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Lang Thompson wonders:
 
 
> Inspired by "The Usual Suspects," I wondered how many films have the
> equivalent of literary unreliable narrators or indeed what that would
> consist of in a film.  I think specifically it would have to be where the
> viewers actually witness the events described or done in flashback as
> opposed to a speaker or narrator who is simply not telling the truth
> verbally.
 
There's been quite a bit of discussion about this issue over the years,
often depending on discussion of particular films.  One of the more
notorious (so to speak) examples has been Hitchcock's STAGE FRIGHT,
which supposedly "lies" visually as well as through the voice-over
narrator telling a story.  Some of the conversation involves the
definition of what "cinematic narration" actually consists of.  See
Seymour Chatman's COMING TO TERMS for one attempt to deal with the
question of agency in narration.  Maureen Turim's FLASHBACKS IN FILM
also provides a useful set of perspectives on the uses of that device.
 
There are different levels and types of unreliability, I think, and
much of it has as much to do with audience readiness or willingness or
ability to "read" a narration as "unreliable" as the process by which
the actual narration occurs.  Unreliability might be a function of
revelation: an understanding that occurs at or toward the end of the
film that requires rethinking all that we've seen before.  (THE USUAL
SUSPECTS does this, as does NO WAY OUT, the remake of THE BIG CLOCK
with Costner.)  It might be a function of revealing that we have been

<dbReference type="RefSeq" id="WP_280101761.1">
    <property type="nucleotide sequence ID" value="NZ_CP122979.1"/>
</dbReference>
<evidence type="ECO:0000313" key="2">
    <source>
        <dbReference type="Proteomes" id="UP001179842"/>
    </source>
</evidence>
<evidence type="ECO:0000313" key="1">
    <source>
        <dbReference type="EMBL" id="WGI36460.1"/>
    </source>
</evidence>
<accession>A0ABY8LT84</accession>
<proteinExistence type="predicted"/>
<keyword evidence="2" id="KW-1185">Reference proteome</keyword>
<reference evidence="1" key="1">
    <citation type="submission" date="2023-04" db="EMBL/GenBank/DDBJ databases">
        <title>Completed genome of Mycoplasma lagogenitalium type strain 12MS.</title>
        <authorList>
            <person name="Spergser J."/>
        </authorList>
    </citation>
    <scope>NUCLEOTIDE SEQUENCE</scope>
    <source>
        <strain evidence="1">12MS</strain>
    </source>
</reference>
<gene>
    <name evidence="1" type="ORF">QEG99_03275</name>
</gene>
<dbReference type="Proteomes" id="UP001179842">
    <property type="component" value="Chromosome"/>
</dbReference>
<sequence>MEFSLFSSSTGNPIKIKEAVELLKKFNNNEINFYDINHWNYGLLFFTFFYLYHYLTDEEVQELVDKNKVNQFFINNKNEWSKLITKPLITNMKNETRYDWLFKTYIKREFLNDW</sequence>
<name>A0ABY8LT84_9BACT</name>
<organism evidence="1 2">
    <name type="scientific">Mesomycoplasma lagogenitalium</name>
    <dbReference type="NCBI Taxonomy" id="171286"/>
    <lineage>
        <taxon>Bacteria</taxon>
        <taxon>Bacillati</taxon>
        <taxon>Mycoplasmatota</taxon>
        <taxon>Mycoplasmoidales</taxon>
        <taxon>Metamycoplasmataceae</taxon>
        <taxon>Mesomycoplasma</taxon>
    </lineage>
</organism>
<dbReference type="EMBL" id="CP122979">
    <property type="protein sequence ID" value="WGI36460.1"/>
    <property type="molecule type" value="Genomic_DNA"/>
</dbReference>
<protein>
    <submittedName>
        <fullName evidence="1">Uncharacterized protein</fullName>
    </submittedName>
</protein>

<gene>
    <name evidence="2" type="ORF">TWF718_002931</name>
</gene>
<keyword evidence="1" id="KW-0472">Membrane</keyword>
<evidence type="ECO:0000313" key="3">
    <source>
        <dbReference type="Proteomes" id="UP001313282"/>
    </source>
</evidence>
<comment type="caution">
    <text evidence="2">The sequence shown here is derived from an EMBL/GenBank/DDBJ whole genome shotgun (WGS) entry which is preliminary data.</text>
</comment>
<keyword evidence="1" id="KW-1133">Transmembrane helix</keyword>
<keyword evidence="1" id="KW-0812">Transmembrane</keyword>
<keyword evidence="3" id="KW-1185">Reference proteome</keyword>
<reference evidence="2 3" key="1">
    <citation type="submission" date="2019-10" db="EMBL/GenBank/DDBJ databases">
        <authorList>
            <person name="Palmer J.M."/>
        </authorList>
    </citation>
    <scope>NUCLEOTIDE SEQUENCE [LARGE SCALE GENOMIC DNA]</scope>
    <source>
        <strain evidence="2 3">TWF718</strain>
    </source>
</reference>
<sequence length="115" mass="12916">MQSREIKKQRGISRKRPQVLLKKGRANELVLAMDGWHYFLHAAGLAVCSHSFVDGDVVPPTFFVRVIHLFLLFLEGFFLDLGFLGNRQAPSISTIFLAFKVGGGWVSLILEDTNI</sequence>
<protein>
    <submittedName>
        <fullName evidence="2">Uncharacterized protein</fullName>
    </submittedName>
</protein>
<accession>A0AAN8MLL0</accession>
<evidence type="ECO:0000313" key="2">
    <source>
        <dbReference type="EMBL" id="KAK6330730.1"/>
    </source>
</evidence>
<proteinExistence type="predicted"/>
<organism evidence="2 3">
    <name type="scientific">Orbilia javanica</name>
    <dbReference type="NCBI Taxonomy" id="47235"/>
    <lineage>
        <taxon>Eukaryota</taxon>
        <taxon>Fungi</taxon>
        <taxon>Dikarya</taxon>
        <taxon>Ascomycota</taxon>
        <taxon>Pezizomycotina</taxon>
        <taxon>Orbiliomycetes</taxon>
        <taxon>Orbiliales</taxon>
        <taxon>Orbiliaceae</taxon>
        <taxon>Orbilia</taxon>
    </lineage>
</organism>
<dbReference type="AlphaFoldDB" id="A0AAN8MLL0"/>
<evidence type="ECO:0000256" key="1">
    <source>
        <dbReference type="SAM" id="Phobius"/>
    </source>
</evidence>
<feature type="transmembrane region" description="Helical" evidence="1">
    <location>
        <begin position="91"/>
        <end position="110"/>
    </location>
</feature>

"misled" by what we seem to have witnessed.  (THE USUAL SUSPECTS is an
example here.)  In a variation on that state is our awareness of
several versions of the "truth" that may or may not resolve themselves
in favor of one version (MURDER ON THE ORIENT EXPRESS could be an
example, but so is RASHOMON.)
 
A more complex version of "unreliability" in literary narration has to
do with our awareness as readers that the narrator is not necessarily
misrepresenting the facts but is certainly misinterpreting them in some
way.  (Classic examples include Ford Madox Ford's THE GOOD SOLIDER and
Nabokov's PALE FIRE.)  Since that level of misrepresentation and
double-level of  reader consciousness rely so often on first-person
narration, which is difficult if not impossible to represent in film in
a fully-equivalent way, the issue becomes more complicated.
 
There's been some discussion of related issues on the NARRATIVE
discussion list as well as MOVIES-SEIVOM, which discusses
self-referentiality in film.  It's a complex and interesting set of
questions!
 
Don Larsson
 
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Donald Larsson, Mankato State U (MN)
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